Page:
The collapse of Silicon Valley Bank (SIVB) Friday and the shutdown of Signature Bank (SBNY) over the weekend has markets oscillating as the traders and investors assess the fallout and what could be next.
With that in mind, let's take account of where the markets stand from a technical perspective.
Following Friday's big selloff, the data are starting to send some long-awaited bullish signals that suggest our prior cautionary macro-outlook can now be altered. Meanwhile, the valuation gap has narrowed as well.
We now believe "toe dipping" can be initiated on a selective basis, with some cash reserves built up over the past month now slowly redeployed.
On the charts, all the major equity indexes closed in the red Friday with very negative market internals on heavy trading volumes for the NYSE and Nasdaq.
All closed near their session lows as each sliced through its respective support levels that kept all in near-term bearish trends and lacking buy signals.
Cumulative breadth was equally impacted as the advance/decline lines for the All Exchange, NYSE and Nasdaq also remain bearish.
However, the stochastic levels finally sank into oversold territory for the S&P 500 (see below), DJIA, MidCap 400, Russell 2000 and Value Line Arithmetic Index.
We would now look for bullish crossover signals to appear at some point, although there is no timeframe in that regard.
Chart Source: Worden
Insider Buying Lifts
Of importance is the shift in the data that suggest the sun may be starting to peek through the clouds.
The 1-Day McClellan Overbought/Oversold Oscillators are now deeply oversold and imply some stabilization or possible strength (All Exchange: -131.13 NYSE: -149.01 Nasdaq: -121.84).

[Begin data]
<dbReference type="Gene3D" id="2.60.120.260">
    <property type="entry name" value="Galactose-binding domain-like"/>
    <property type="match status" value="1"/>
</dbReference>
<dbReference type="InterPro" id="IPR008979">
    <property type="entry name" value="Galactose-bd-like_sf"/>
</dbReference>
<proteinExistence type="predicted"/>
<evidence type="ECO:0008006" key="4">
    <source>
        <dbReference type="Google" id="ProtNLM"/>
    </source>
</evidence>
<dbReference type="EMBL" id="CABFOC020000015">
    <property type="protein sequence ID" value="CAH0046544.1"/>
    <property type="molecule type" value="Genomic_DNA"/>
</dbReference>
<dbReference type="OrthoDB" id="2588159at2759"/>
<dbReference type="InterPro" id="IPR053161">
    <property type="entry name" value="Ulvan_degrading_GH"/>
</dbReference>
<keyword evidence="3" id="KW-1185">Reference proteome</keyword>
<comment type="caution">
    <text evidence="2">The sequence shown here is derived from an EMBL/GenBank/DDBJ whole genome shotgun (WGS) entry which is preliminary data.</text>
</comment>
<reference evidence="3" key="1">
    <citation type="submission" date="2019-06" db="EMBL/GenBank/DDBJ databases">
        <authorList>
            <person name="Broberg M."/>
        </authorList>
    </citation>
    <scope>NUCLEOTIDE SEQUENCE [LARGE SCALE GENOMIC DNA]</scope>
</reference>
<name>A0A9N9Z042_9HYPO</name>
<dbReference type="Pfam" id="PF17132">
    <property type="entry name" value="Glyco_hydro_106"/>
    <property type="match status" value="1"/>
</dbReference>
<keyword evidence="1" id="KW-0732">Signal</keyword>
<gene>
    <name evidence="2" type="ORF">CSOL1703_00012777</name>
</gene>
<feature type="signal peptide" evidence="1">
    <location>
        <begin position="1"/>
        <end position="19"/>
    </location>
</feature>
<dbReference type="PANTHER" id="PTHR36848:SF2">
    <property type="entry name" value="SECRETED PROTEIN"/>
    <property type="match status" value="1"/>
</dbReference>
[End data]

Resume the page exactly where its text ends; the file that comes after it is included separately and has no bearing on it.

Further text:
The percentage of S&P 500 issues trading above their 50-day moving averages (contrarian indicator) dropped to 17% and, as a contrarian indicator is now bullish.
Adding to the mix, The Open Insider Buy/Sell Ratio rose to 26.5 from 19.9 as insiders finally found enough incentive to increase their buying activity.
The detrended Rydex Ratio (contrarian indicator) dropped to -0.15, staying neutral.
Last week's AAII Bear/Bull Ratio (contrarian indicator) rose to 1.42, as bearish sentiment saw a sizable increase, and is now bullish.
The Investors Intelligence Bear/Bull Ratio (contrary indicator) was neutral at 28.8/38.4.
Valuation Gap Narrows
Another positive is a narrowing of the valuation gap between the forward 12-month consensus earnings estimates from Bloomberg for the S&P 500, lifting to $220.36 per share. This leaves its forward P/E multiple at 17.5x while the "rule of 20" ballpark fair value rose to 16.3x. It remains at a premium but less than has been the case over the past four weeks. In our opinion, potential near-term risk declined slightly.
The S&P's forward earnings yield is 5.71%.
The 10-Year Treasury yield closed lower at 3.7% and below support. It is short-term neutral with new support at 3.63% and resistance at 3.9%, by our analysis.
Our Market Outlook
While the charts have yet to show any indications the worst is over for the current correction, much of the data that have been cautionary is now on green lights. Thus, they suggest some degree of buying equities can now resume on a limited basis until the charts confirm.